Dry, yes, but certainly not dour
I must confess to a sense of trepidation in being asked to review this book. Bill Frindall's on-air style as the BBC's Test Match Special scorer has a required taste; his dry, laconic wit and insistence on correcting messers Blofeld and Agnew on any anomalies in their commentary takes his role as the "straight man" to hitherto unseen levels.
Happily, albeit 309 pages later, my opinion had changed. His somewhat boorish banter with his TMS colleagues is nowhere to be seen in this his first autobiography. In fact, quite the opposite; he is engaging, charming and it is mostly a thoroughly interesting read.
Making his debut in the TMS box in 1966, the impression of Frindall is of a man born to work with numbers, statistics and so forth. Yet in the first 80 pages or so, it is his playing career which receives the biggest attention. We learn that it was his father, who is spoken of in endearingly cherished tones, who introduced him to cricket, where most days the pair (like many father-son teams) would play on the back lawn and "naughtily, on a remote putting green on Epsom Downs".
If Frindall senior was the central figure in a young Bill's life, the RAF (and, later, John Arlott) became his substitute father-figure during the 1950s where, seemingly, very little work was done where at all possible. "...life in the RAF was a delightfully cushy number indeed. Members of the station cricket teams could even have their boots and pads whitened by delivering them to the sports section".
For readers not overly enamoured with the "art" of scoring, Bearders (known throughout as Bill, Sir William, Bearders or Frindalius) fortunately only spends a single chapter detailing the history behind some of the scoring world's legends. But in fact, it's an enlightening read. Did you know, for example, that his scoring method - the linear system - is based on John Atkinson Pendlington (1861-1914)? Or that in 1972, Frindall devised an adapted version of "the Pendlington" which is now in use by first-class teams around the world? In an age besotted with speed; the internet; with words such as "verdana" and "qwerty", the old-fashioned and painstaking manual process of scoring seems kitsch. But I quite like it, again, in fact; his love of its art translates itself strongly in the book, something which at times comes across as a chore over the airwaves in the TMS box.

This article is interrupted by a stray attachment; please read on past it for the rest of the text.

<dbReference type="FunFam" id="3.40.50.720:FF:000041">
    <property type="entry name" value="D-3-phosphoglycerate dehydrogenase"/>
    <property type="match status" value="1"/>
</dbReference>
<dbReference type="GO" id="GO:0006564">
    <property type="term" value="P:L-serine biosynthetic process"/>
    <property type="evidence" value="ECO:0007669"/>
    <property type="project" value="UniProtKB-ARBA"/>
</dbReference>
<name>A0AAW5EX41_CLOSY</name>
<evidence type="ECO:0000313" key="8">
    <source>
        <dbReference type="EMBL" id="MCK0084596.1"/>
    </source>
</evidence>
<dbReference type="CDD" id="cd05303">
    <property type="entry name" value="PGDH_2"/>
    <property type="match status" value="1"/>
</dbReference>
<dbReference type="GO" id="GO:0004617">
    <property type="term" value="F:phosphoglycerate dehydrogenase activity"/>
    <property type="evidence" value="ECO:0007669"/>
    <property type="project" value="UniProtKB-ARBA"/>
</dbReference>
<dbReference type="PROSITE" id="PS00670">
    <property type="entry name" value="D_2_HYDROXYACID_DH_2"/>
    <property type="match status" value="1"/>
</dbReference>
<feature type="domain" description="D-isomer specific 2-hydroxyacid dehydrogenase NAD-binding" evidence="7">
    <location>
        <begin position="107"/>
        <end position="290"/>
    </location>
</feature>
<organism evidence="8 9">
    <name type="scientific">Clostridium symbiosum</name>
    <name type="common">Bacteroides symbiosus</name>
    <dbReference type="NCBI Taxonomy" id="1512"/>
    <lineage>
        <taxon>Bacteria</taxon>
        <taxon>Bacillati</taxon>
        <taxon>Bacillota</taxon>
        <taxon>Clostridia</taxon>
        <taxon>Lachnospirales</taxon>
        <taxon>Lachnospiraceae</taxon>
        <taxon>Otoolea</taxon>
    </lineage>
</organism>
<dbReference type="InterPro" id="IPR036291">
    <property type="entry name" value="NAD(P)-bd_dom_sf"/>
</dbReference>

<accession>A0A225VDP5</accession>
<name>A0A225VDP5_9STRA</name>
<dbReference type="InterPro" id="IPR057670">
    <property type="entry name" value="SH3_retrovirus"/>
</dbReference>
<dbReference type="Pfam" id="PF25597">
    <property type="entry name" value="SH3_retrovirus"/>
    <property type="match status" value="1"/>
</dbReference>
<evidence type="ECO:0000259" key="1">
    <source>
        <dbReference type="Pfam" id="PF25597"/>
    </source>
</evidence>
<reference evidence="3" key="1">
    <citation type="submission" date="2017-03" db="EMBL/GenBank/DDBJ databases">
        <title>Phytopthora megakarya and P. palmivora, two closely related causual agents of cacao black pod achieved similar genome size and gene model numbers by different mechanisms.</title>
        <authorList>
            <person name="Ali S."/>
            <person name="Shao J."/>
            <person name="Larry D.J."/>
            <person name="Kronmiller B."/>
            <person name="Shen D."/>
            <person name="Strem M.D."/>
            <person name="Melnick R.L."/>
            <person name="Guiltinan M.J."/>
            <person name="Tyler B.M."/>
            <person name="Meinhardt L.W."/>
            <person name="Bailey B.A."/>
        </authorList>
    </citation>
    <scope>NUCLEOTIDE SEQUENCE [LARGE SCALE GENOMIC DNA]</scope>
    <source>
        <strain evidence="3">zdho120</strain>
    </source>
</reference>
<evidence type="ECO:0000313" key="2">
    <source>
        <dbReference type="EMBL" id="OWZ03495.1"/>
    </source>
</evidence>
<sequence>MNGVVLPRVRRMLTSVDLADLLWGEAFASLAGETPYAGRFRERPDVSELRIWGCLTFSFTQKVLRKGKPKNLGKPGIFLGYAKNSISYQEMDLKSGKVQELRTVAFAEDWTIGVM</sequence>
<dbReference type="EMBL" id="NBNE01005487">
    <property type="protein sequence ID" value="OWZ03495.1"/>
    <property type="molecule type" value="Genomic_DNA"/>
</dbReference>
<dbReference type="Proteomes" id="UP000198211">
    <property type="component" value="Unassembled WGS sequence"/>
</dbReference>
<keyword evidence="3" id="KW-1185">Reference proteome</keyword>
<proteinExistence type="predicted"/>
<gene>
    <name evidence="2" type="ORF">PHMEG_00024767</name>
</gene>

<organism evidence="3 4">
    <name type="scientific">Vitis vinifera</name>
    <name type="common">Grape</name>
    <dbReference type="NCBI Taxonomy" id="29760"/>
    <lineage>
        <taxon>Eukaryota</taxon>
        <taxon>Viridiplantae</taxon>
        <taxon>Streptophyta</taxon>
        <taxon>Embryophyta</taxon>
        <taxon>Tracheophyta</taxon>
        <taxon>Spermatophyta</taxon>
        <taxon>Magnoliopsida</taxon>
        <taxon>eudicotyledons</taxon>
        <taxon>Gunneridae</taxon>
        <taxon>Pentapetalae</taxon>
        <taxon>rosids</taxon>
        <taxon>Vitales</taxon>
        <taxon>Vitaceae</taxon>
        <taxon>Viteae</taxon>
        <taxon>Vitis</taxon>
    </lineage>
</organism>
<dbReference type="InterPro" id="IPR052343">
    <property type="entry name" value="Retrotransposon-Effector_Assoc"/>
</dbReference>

John Arlott, the "Voice of Cricket from 1946 until 1980" receives an entire chapter which, while not to be missed, is nevertheless a touch too syrupy for an autobiography. Clearly (and understandably), Arlott played a significant role in Frindall's life and indeed helped shape him as a man - they met two years after Frindall senior died - not to mention his career. However, the common thread of his love for Arlott is a shared thirst of the red liquid. Barely a sentence goes by that Arlott's love of wine isn't mockingly mentioned; there's almost a sense of pride, relish and jealousy that Arlott had such a capacity, and it becomes rather weary. Nevertheless, as anyone who enjoys a bottle of wine or ten will testify, drink has a habit of fuelling good humour and the pair evidently spent countless days - Frindall under Arlott's drunken wing - tasting and enjoying the grapes of France and Australia.
Of great interest are the chapters devoted to his colleagues. Arlott apart, Brian Johnston, Christopher Martin-Jenkins, Jonathan Agnew, Shilpa Patel (production assistant to Peter Baxter with "a varies and fashionable wardrobe) all receive notable mention. Indeed, while Arlott and Johnners had a decidedly acrimonious relationship - recorded at length by the author - Frindall and Johnners had no such problems. In one particularly amusing anecdote, he transcribes a commentary stint between himself, Johnners and Fred Trueman when wearing an Arabian headdress (ghutra an iqal).
Humour, then, is the common thread running through the book. Devoted to cricket and to his colleagues, it was a welcome revelation into a man whose often grumpy interjections on the radio portray someone ill at ease with his lot. Quite the opposite. Frindall, or Frindalius as Allott nicknamed him, has a hidden and infectiously witty side to him which, oddly, is almost like welcoming a new member aboard TMS. Cheers.
Will Luke is editorial assistant of Cricinfo